The Washington Post

Mitt Romney’s subdued election party

Republican presidential candidate Mitt Romney and his wife Ann greet supporters at the campaign’s primary night party in Columbia, S.C. (David Goldman/AP)

COLUMBIA, S.C. — It had been expected to be a coronation, sealing Mitt Romney’s status as the Republican nominee. But there wasn’t much of a party atmosphere at the Romney campaign South Carolina primary night party. A whole row of waiters waited eagerly for takers at the cash bar. Baskets of goldfish crackers and potato chips sat virtually untouched.

There was a smattering of clapping when the polls closed at 7:00 p.m. — and a low rumbling moments later when most of the networks called the race for Newt Gingrich. Supporters sat in temporary bleachers, transfixed by their smartphones, taking in what they wouldn’t have believed based on polls a week earlier: Gingrich had capitalized on his debate performances, strong Tea Party support and attacks on Romney’s business background to beat their candidate among almost every category of voters. Even on the issue of “electability,” which Romney had pushed hard in his South Carolina ads, exit polls showed voters favoring Gingrich. “I so wanted to go home — I haven’t seen it since Christmas Day,” lamented the newspaper reporter next to me.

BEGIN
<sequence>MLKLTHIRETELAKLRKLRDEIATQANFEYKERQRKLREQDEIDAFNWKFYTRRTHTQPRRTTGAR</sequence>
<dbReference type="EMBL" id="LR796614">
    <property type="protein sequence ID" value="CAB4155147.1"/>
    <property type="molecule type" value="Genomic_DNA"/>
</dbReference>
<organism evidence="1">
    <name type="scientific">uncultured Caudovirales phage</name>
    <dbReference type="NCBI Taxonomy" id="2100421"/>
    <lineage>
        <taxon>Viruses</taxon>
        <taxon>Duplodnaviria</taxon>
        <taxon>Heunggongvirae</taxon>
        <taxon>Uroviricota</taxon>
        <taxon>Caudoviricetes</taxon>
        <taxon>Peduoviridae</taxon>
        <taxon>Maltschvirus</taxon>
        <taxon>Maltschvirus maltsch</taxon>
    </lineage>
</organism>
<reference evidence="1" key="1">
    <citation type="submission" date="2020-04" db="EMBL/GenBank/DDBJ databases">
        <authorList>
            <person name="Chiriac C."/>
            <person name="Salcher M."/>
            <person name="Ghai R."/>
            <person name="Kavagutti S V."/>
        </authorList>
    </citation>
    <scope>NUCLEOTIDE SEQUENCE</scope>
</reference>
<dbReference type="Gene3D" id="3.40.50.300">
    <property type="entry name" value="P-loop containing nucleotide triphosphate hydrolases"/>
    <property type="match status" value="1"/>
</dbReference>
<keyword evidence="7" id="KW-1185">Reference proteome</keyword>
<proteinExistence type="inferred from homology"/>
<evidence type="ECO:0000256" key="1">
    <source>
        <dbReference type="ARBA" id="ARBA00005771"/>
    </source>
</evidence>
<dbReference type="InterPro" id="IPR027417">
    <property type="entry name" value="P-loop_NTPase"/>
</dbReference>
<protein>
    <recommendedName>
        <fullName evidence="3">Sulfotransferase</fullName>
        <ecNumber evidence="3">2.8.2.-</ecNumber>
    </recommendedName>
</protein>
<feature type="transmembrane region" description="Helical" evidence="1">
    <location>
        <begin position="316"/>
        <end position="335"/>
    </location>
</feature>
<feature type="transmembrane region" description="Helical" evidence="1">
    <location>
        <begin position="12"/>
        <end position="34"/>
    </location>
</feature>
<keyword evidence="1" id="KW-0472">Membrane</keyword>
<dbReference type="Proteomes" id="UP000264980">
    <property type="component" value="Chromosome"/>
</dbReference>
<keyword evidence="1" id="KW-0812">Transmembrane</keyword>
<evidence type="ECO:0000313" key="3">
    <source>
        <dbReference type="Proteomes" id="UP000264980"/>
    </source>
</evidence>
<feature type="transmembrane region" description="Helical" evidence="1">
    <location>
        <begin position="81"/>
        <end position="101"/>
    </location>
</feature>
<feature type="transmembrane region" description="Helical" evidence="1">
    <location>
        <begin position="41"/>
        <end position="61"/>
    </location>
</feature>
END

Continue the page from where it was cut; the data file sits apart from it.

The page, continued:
It took some prompting, and the presence of television cameras, to get the Romney supporters energized. (The favored chant: “Florida, here we come.”) But they’d motivated themselves into a respectable roar by the time the candidate entered the room at 7:56. “You should hear them when we win,” Romney laughed.

In his concession speech, Romney continued the theme that he’s best positioned to beat President Obama in November. But his jabs at Gingrich seemed to go over best with the crowd. “Our party can’t be led to victory by someone who also has never run a business and never led a state,” he declared. “The Republican party doesn’t demonize prosperity — we celebrate success.”

By 8:07, he was done, and the lingering supporters tried to remain upbeat. “I’m shocked and disappointed at my South Carolina friends,” said Mike Zequeira, 22, of Greenville. But Zequeira said he planned to take a few days of vacation to volunteer for Romney in Florida. “I’m originally from Fort Lauderdale, and I’m hearing good things from the people I know there — they think Romney’s the only viable Republican candidate.”

Trey Byars, 17, of Lexington, had been out with his friends at midnight in the pouring rain the night before, setting up hundreds of Romney signs. He admitted that primary night hadn’t gone as he’d expected. But he pointed to Romney’s 25-point lead in Florida and proclaimed that he had no doubt the former Massachusetts governor would clinch the nomination.

Of course, that’s what people said about South Carolina a week ago.

Marisa Bellack is deputy editor of The Washington Post's Outlook section. She joined The Post in 2007.


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